Daily Management Review

US Starts Process To Strip Hong Kong Of Special Status, Says Trump


The process of ending the special relationship between the United States and Hong Kong will soon be started by the administration of the United States President Donald Trump. The process will also include ending the special relationship on trade and law enforcement, Trump has said.
However the Trump did not specify the pace at which his administration would implement this measure and the complete scope of the actions.
While voicing a range of allegations against China’s “malfeasance”, Trump was highly critical of the country’s trade and security practices as well as the crackdown on civil liberties in Hong Kong.
All privileges that Hong Kong currently enjoys with the United States would be stripped off by Trump which will include an extradition treaty and commercial relations.
Trump said that there would be export controls on Hong Kong to prevent China from gaining access to certain types of advanced technology, Trump said. He however did not specify whether the import tariffs that is applicable for mainland China will also be applicable to China. 
“My announcement today will affect the full range of agreements we have with Hong Kong,” the president said, including “action to revoke Hong Kong’s preferential treatment as a separate customs and travel territory from the rest of China.”
The measures by Trump came primarily as a response of China earlier this week to impose a new national security powers over Hong Kong. The US Congress was briefed by US Secretary of State Mike Pompeo in which he said that there was no longer any significant autonomy present in Hong Kong as long as it was under Chinese rule.
According to Trump, the new security law for Hong Kong “extends the reach of China’s invasive state security apparatus into what was formerly a bastion of liberty.”  The US will also impose sanctions on those Chinese and Hong Kong officials who would be deemed to be responsible for the suppression of liberties in Hong Kong, he added.
The decision made by Trump may have significant implications for Hong Kong and its 7.5 million residents. The measures taken by Trump could further reduce international confidence in Hong Kong’s ability to maintain its singular identity and the advantage tha it enjoys as being the base for Chinese and foreign companies.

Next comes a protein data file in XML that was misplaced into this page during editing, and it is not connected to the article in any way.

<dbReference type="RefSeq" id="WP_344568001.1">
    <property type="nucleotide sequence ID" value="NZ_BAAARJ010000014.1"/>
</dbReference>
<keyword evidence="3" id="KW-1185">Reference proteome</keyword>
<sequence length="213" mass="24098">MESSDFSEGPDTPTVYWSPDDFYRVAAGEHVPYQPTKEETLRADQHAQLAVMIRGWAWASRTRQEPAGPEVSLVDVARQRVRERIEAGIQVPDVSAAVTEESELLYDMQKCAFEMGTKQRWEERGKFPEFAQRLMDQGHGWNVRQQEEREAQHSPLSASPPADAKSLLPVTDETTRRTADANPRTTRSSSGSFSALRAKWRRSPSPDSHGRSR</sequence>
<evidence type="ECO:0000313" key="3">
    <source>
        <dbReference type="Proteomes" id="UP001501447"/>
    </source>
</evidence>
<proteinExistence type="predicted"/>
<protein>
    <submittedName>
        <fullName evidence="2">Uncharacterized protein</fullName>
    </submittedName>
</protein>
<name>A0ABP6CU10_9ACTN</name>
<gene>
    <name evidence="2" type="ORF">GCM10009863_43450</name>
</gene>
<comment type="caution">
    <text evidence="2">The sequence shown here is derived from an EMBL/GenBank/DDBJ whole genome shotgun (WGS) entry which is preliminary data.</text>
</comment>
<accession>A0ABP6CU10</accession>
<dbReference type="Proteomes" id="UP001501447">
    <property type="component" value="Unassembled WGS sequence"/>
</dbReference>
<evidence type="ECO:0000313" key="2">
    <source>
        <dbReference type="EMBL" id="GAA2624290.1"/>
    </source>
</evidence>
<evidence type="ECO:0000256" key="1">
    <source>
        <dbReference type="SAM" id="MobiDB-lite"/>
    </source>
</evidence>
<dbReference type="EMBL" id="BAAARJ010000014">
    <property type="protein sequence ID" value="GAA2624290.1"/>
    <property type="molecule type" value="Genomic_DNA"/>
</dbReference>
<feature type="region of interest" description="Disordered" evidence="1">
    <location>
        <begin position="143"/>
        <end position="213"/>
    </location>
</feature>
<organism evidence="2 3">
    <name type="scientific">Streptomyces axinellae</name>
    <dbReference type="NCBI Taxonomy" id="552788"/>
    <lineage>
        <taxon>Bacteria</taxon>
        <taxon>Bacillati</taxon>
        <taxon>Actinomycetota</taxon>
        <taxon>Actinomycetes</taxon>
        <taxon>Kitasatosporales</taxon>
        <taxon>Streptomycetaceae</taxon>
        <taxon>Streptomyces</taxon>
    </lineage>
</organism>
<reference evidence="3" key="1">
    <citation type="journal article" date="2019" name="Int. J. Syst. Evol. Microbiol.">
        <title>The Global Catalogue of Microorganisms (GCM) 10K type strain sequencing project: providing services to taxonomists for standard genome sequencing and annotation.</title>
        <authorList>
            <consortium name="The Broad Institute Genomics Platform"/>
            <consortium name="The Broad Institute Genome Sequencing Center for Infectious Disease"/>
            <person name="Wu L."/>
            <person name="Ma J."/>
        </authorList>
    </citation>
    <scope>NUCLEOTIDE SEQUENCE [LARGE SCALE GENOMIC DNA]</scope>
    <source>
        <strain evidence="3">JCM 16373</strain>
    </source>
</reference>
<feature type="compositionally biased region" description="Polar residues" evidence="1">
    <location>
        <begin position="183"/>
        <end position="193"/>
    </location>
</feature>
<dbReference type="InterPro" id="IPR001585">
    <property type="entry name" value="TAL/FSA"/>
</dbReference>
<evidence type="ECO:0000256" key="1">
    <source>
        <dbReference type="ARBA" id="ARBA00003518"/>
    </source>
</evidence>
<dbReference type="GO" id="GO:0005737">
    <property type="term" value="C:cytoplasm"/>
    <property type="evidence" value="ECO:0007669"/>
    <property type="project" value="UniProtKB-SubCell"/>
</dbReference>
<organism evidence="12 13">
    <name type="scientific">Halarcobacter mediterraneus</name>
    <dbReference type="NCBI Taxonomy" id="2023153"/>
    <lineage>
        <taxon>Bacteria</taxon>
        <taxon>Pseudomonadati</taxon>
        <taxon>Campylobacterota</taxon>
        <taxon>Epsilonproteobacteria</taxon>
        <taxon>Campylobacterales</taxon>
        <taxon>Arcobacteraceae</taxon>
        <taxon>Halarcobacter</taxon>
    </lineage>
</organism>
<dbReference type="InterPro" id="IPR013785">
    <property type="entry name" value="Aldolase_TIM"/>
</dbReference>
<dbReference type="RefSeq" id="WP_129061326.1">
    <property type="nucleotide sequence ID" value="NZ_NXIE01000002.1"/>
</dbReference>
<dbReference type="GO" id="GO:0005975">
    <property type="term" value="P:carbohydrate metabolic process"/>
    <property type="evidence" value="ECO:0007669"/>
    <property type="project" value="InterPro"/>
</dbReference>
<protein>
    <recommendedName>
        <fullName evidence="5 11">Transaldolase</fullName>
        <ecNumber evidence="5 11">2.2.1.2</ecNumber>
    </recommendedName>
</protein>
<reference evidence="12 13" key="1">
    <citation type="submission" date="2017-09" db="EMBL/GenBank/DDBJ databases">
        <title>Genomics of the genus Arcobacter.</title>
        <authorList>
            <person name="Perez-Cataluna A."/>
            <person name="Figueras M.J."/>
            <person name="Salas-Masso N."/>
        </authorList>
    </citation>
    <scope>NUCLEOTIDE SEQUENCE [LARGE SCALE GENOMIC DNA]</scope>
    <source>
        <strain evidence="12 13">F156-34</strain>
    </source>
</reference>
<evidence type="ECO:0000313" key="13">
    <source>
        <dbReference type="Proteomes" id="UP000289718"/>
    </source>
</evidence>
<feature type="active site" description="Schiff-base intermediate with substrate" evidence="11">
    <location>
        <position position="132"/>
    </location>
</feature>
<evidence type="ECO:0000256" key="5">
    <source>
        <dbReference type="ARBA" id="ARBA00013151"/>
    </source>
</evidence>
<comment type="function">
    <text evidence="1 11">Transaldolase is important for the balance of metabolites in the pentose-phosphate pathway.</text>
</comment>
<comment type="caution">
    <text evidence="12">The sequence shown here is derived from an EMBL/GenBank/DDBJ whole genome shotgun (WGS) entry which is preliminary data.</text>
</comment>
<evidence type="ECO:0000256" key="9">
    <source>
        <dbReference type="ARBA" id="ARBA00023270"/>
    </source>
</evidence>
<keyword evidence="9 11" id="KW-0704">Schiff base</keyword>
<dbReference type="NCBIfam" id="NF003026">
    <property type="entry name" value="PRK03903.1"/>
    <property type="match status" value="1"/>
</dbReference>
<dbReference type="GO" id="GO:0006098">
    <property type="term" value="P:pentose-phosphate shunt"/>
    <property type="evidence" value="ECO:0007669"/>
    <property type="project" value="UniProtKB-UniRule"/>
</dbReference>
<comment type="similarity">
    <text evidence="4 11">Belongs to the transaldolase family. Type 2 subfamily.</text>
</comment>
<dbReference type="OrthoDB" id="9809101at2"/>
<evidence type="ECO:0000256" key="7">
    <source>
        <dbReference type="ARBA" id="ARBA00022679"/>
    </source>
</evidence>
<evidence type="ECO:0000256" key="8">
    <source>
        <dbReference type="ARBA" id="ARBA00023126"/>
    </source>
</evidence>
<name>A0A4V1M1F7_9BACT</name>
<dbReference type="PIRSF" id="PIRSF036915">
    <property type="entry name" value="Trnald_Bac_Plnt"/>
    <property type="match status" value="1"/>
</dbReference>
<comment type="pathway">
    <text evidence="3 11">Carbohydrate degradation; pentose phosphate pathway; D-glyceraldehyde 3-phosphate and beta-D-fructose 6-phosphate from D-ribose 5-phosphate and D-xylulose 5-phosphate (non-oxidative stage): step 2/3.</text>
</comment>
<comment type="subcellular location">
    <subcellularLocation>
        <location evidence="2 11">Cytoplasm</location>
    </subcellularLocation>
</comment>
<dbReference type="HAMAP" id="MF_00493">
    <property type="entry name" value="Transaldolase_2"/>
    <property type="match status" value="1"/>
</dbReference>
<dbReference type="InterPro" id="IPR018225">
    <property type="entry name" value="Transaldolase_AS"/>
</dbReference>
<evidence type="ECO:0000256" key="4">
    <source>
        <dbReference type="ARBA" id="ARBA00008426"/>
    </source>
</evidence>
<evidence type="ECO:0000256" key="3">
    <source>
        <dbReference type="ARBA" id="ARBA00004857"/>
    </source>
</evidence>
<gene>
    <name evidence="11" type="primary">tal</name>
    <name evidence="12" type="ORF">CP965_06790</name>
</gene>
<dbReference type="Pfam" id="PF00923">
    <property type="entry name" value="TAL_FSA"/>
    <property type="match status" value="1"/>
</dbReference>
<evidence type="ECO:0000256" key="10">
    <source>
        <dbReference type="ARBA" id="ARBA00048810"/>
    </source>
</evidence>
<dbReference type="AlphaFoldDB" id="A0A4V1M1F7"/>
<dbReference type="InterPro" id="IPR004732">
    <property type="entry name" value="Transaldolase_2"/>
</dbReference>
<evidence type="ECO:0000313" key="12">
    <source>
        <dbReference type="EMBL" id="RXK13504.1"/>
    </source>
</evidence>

But considering the many unknowns surrounding what precise actions that Trump would take, analysts have advised caution. 
“Although there was a lot of fire and brimstone in the president’s remarks, there were few details,” said Scott Kennedy, an expert on China economic policy at the Center for Strategic and International Studies. “This could be devastating or of limited consequence depending on how the U.S. proceeds.”
The Trump administration has been cautioned by the American corporate executives and the U.S. Chamber of Commerce, which represents American businesses in Hong Kong, against being hasty about changing of relationship status which includes granting of territory advantages with respect to tariffs, export controls, visas and law enforcement cooperation, which are not given to mainland China.
“All necessary countermeasures” will be taken by China to counter actions by other countries over the Hong Kong issue, a Chinese Foreign Ministry spokesman said this week. China relies on Hong Kong as a first stop for financial and commercial transactions. Since business and property of many of the relatives of top party officials is present in Hong Kong, therefore they have interest in maintaining a positive global perception of the city. Many of the Chinese companies also get listed at the Hong Kong stock exchange and raise funds.
The actions of Trump could ultimately offer a greater opening for Chinese officials in consolidating control over the territory, warned some experts.
“The United States has very few options that would help Hong Kong resist Beijing’s efforts to curtail its autonomy,” said Jessica Chen Weiss, a government professor at Cornell University. A confrontation between the two powers over Hong Kong, she added, “would probably do more to hurt Hong Kong than persuade Beijing to alter course.”